■ One supposes that this is "Good News," if only for a segment of the business sector:
(T)he death rate of about 8.1 per 1,000 people is expected to inch significantly upward sometime in the next decade and eventually go as high as 10.9."
This is a very telling statistic: at just shy of 11 deaths per thousand people, that "high" is still fairly low, perhaps as a result of (expensive) new medical treatments and (inexpensive) personal responsibility on the part of our senior citizens.
Since I'm about to knock on the door of that cohort (come this Monday), I suppose I should be grateful.
■ I've maintained for a long time that "disco is dead," but that's apparently not entirely true:
U.S. doctors have found the Bee Gees 1977 disco anthem "Stayin' Alive" provides an ideal beat to follow while performing chest compressions as part of CPR on a heart attack victim."
I'm not entirely sure that I'd really want to survive an onslaught of Saturday Night Fever showtunes.
[Hat Tip for above two items: James Taranto]
■ And for fans of S-CHIP, some not-so-good news:
Hawaii is dropping the only state universal child health care program in the country just seven months after it launched."
And why is that, you ask?
Regular readers no doubt already know:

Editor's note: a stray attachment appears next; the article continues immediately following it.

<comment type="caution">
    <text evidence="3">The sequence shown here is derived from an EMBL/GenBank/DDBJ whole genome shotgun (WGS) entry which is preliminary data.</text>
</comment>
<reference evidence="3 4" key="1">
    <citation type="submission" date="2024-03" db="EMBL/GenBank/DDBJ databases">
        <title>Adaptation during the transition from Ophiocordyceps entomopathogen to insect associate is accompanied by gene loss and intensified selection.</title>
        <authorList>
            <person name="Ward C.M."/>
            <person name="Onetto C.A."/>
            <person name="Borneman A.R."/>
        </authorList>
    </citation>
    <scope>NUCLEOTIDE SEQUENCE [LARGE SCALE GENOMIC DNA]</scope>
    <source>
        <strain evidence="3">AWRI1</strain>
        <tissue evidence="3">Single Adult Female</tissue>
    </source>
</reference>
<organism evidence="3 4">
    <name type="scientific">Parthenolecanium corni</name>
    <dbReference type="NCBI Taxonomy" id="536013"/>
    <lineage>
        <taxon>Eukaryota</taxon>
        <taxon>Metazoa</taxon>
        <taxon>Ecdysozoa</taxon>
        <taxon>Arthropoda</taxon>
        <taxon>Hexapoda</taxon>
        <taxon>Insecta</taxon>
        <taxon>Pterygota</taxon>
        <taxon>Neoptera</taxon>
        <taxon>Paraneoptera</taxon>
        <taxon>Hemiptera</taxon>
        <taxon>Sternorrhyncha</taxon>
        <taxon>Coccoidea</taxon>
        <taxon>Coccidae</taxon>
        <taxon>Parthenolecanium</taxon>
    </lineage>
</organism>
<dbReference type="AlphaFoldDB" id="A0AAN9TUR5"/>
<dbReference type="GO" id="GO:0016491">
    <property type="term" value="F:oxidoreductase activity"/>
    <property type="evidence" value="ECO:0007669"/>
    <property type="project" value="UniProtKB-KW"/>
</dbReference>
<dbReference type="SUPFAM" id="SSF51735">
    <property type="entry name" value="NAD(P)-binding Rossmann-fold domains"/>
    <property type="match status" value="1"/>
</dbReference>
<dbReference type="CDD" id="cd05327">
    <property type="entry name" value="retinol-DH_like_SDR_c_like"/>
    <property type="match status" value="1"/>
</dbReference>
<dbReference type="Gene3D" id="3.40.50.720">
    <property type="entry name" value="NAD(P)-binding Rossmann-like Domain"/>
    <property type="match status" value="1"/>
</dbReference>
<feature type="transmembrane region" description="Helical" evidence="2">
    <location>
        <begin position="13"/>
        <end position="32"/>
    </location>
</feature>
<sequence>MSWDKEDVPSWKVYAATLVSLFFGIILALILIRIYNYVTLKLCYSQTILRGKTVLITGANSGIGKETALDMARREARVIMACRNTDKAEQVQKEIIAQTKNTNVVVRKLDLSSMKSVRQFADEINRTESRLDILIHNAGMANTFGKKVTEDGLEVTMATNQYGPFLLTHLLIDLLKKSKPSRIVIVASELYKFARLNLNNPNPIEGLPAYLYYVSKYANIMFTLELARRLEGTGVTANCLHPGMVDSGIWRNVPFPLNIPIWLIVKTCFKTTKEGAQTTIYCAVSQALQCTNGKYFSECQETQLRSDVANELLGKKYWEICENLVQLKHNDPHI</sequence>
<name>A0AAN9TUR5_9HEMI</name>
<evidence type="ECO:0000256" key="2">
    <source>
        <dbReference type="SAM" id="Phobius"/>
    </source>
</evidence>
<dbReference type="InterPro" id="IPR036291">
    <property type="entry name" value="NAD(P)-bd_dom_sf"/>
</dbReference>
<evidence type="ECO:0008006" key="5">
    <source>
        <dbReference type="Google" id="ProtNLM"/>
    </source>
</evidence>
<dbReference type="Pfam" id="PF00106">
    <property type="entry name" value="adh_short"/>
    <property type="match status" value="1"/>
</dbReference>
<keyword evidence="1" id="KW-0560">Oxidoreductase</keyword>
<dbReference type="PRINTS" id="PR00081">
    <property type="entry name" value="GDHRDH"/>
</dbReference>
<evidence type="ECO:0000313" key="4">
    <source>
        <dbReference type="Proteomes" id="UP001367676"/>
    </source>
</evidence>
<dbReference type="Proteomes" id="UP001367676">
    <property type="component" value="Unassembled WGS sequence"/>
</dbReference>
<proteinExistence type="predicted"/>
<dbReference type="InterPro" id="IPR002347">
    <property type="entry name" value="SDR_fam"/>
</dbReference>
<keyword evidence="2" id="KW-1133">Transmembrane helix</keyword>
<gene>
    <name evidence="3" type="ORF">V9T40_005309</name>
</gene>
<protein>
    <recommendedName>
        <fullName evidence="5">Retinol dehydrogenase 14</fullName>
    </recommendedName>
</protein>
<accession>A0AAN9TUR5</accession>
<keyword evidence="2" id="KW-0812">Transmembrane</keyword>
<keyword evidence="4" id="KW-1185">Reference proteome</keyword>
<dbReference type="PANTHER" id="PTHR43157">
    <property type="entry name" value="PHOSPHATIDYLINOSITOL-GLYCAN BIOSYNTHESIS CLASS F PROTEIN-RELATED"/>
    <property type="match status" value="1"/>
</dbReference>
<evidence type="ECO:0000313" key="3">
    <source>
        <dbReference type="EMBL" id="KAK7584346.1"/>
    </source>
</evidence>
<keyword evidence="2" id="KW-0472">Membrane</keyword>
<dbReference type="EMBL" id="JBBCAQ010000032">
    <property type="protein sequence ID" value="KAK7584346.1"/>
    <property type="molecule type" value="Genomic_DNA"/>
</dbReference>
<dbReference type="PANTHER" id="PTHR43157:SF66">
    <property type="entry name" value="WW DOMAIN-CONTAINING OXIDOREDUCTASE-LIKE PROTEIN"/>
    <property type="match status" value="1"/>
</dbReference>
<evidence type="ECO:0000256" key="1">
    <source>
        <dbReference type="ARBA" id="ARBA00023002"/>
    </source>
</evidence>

"Gov. Linda Lingle's administration cited budget shortfalls and other available health care options for eliminating funding for the program."
Not exactly a surprise, given the nature of the beast. When care is available for free, why would folks bother to pay for it? And that's exactly how these types of plans work: by shifting taxpayer dollars almost directly to providers, consumers have no incentive to pay out of their own pockets.
And there's a more insidious (or, perhaps, deliberate) side-effect:
"A state official said families were dropping private coverage so their children would be eligible for the subsidized plan."
Again, why would someone pay for their childrens' insurance when the taxpayer has already ponied up for them?
And for a more in-depth look at this news, check out Bob's post.
[H/T: Jeff M]